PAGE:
Stiffening hollow fiberglass masts with foam?

Discussion in 'Fiberglass and Composite Boat Building' started by AlaskanMariner, Nov 8, 2008.

  1. AlaskanMariner
    Joined: Nov 2008
    Posts: 2
    Likes: 0, Points: 0, Legacy Rep: 10
    Location: Oupa, NZ

    AlaskanMariner New Member

    I have two hollow fiberglass unstayed masts about 12 in diam tapering to abt 10 in, abt 50 ft from keel to masthead. These whip like crazy when the boat pitches in steep seas and cause a most uncomfortable (and I suspect dangerous) motion.

    I need to stiffen the masts, or, if that fails, change them to steel poles. So, has anyone injected expandable foam into a mast to stiffen it?

    I'd greatly appreciate any info I can get to help me make this decision.


    Carl Bostek

    PS - the boat is currently a Gallant rigged schooner and I'm converting her to a traditional Chinese lug rig (Junk) with new sails.
  2. Stumble
    Joined: Oct 2008
    Posts: 1,896
    Likes: 71, Points: 48, Legacy Rep: 739
    Location: New Orleans

    Stumble Senior Member

    I am just curious how old the masts are, and where the flex is occuring? Do they flex from the base all the way up, or start part of the way?

    I am not at all familure with unstayed masts, but I am thinking that expandable foam is probably a bad idea for a number of reasons:

    1) to my knowledge none of it is really waterproof and will likely degrade over time being exposed to the flexing and water intrusion from mast openings. Plus I would be afraid that the foam holding water against the mast could lead to accellerated delamination of the fiberglass.

    2) how do you run halyards, wires, or electronic cables through the mast if it is full of foam?

    My initial thought is to add external stayes that jump from the top of the mast to about two thirds of the way down. Or to add a layer of carbon fiber, kevlar or fiberglass to beef up the current mast.
  3. MikeJohns
    Joined: Aug 2004
    Posts: 3,192
    Likes: 207, Points: 63, Legacy Rep: 2054
    Location: Australia

    MikeJohns Senior Member

    Foam won't make any difference unfortunately, The problem is the youngs modulus (stiffness) of GRP and the chosen dameter. Stiffness is the reason Carbon-Epoxy is used instead for free standing masts.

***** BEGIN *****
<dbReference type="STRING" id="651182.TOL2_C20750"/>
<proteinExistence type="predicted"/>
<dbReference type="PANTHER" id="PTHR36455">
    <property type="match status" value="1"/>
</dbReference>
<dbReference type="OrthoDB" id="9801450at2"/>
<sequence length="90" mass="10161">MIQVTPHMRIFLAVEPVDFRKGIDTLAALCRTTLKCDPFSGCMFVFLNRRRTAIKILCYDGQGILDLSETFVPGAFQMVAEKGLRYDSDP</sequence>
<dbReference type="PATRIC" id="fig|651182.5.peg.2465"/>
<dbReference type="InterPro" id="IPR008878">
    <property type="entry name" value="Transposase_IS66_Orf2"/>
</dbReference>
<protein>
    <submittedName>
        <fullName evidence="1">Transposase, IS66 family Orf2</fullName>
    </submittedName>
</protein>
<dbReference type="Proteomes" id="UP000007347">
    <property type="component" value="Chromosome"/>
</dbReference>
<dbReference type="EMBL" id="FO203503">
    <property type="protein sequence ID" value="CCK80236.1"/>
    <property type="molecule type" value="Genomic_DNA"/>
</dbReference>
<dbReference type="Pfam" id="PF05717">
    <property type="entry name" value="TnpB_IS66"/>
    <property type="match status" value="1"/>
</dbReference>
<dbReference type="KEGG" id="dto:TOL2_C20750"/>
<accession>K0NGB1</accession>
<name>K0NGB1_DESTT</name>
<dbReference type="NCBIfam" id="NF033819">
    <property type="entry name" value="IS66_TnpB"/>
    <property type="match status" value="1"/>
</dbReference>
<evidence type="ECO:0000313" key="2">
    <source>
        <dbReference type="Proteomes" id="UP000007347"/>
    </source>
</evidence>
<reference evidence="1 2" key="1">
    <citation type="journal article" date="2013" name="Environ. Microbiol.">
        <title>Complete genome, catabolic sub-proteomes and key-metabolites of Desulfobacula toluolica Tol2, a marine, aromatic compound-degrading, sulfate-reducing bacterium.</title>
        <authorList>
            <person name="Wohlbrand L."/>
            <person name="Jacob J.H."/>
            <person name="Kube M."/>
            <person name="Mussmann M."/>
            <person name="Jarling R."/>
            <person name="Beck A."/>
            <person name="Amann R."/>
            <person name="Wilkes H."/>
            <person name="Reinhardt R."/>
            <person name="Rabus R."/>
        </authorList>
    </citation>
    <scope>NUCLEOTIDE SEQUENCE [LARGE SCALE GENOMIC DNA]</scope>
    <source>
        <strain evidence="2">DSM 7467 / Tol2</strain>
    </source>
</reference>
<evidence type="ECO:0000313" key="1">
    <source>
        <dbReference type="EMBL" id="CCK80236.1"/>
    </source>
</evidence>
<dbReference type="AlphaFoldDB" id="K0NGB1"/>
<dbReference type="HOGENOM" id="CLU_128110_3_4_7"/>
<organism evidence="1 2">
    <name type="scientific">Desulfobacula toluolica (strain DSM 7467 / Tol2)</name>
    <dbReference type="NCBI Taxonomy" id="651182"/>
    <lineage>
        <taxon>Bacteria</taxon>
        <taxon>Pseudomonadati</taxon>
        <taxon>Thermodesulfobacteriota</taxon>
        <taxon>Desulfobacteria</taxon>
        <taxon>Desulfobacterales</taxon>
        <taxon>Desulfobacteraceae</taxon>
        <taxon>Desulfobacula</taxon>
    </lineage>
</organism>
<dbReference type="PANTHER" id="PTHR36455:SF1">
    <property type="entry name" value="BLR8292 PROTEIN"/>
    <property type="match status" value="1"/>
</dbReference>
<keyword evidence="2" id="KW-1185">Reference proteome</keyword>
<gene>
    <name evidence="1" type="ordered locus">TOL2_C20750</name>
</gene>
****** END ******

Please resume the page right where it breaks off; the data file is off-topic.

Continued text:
Wood might be a better option but I think there may be stock CF masts available in the US. Watch your COG if adding steel masts.

    Try contacting Eric Sponberg he's expert in free standing masts.

  4. AlaskanMariner
    Joined: Nov 2008
    Posts: 2
    Likes: 0, Points: 0, Legacy Rep: 10
    Location: Oupa, NZ

    AlaskanMariner New Member


    Thanks for the lead. I went to his site and dropped him an email. Hopefully he won't be too busy to jot a short reply..... His work is beautiful!

    I'm actually in Opua, NZ so I don't know if carbon fiber masts are available here. Perhaps in Oz. But the cost of having one custom made and then shipped from the States, or even Oz, would surely exceed my budget. We can get custom steel poles of about 50 ft for about NZ$7500 I'm told. They will need to be treated and painted of course, but the price is right.

    Because of the design of my hull, the masts cannot be moved and conversion to a sloop rig won't work either. So I'm having to convert from the Gallant rig, an airfoil design, to a Junk rig. If I could afford it, I'd seriously look at rotating masts and a Freedom rig. But I can't.


Forum posts represent the experience, opinion, and view of individual users. Boat Design Net does not necessarily endorse nor share the view of each individual post.
When making potentially dangerous or financial decisions, always employ and consult appropriate professionals. Your circumstances or experience may be different.